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Thoughts from the Echo newsroom

Working at a newspaper in Ely, Minnesota is always interesting. For one, Ely is never short of news. There’s always something going on, although not every issue becomes a story.
In the past couple of weeks, we’ve had some interesting issues. Here’s our thoughts on how those issues have played out.
1. Superintendent at the Ely School District has been a revolving door since the unfortunate day when Terry Merfeld passed away. Many have held the position, few as well as Merfeld did.
Now the district appears ready to sweep the remnants of the Alexis Leitgeb era under the rug. Weeks after voting to suspend her, the district finally released the letter that led to that suspension.
There are accusations of Leitgeb defrauding the district, specifically in her travel budget. But we have heard nothing from the district on whether there has been or will be an investigation.
Leitgeb maintains her innocence and has been given a buyout that amounts to over $25,000 beyond what the district would’ve paid her.
2. Lynn Rogers wins one, loses one in his battle with the DNR.
The Minnesota Court of Appeals made what appears to be two common sense rulings.
First the court said to collar a wild animal is to possess it. That makes sense. An animal should not be treated differently from any other wild animal unless the government agency in charge (in this case the DNR) permits the activity.
Second, a den camera is basically no different than a trail camera. Hard to argue with that ruling as well. There is still a state law that restricts when an animal den can be disturbed, which also makes good sense. But today’s trail cameras are getting as sophisticated as the den cameras Rogers has used to educate the public about bear behavior.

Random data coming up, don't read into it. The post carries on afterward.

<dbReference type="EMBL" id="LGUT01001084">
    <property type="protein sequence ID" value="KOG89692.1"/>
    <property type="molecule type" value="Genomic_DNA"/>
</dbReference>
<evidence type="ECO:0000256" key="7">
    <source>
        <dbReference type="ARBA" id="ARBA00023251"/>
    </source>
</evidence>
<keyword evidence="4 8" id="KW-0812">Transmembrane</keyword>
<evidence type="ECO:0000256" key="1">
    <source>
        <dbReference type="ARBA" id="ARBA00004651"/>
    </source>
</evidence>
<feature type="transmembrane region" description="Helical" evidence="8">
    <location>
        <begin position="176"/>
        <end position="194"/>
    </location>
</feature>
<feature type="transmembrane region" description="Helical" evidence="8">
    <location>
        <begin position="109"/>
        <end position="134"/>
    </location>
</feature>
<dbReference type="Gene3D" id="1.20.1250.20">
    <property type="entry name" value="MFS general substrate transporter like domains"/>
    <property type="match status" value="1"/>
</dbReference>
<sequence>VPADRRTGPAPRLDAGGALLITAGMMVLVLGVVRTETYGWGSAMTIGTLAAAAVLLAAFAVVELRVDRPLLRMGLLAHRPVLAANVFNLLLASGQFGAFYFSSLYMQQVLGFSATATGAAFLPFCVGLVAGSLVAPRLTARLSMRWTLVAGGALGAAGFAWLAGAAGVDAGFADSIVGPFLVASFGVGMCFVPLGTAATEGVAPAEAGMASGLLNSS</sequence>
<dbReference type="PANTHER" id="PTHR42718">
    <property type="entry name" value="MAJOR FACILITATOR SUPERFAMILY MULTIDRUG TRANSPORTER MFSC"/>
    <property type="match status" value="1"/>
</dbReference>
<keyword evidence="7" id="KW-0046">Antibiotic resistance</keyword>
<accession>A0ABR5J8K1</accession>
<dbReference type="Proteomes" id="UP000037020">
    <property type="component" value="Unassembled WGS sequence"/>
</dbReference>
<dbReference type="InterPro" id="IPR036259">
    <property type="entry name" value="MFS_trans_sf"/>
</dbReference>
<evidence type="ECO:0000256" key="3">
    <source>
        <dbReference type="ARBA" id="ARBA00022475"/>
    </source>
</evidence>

3. Hockey coach issue needs resolution. No matter what side you’re on in the issue of whether Kurt Mattila should continue to be Ely’s high school hockey coach, you should agree that the system failed.
The school board is trapped in a 3-3 deadlock on what to do. This is getting nowhere fast. Time to move ahead with posting the position and let the chips or hockey pucks fall where they may.
4. The sheriffs of both Lake and St. Louis counties have a responsibility to provide rescue services in the BWCA. The citizens of Morse and Fall Lake townships, however, should not be required to foot the bill.
There needs to be an agreement in place to cover the cost of rescuing people. Ideally the federal government would foot the bill, perhaps through an increase in the permit fee.
It’s easy to say the person being rescued should pay but in reality that’s a long shot at best. If the county sheriff holds the responsibility, than the county needs to put an agreement in place with the local fire departments, ambulance service and first responders to pay the bill.
5. Sometimes you have to look beyond the trees to see the forest. Ely mayor Chuck Novak said this past week that everything is going great here.
Apparently he’s been drinking a different Kool-Aid than what business owners in town are telling us. The economy is not thriving in many areas and there is a definite problem attracting low-wage workers, a staple of the tourism economy.
Ely will not thrive based on the current set of economic factors at play here. It is really only barely surviving. The help wanted ads we run each week are not for jobs that will support a family, they are for jobs that help a teenager in the summer months.
We need a broader-based economy with more jobs that support an entire family. Right now our top jobs are either government or health care. That’s what Novak said. He’s right and that’s part of the problem.
Ely needs more than having buildings remodeled to move forward. Truth be told, we are still reeling from the drastic changes that rocked this area when the mine closed in 1967 and the resorts were shut down in the BWCA in the 1970s.
School enrollment is a pretty good indicator of how many young families can afford to live here. At 696 that number has apparently bottomed out and even shown a small sign of going up. But it’s a long, long way from where it was.
Those five issues and many more make up some of the conversations in the Ely Echo newsroom. We can’t wait to see what’s up for discussion next.

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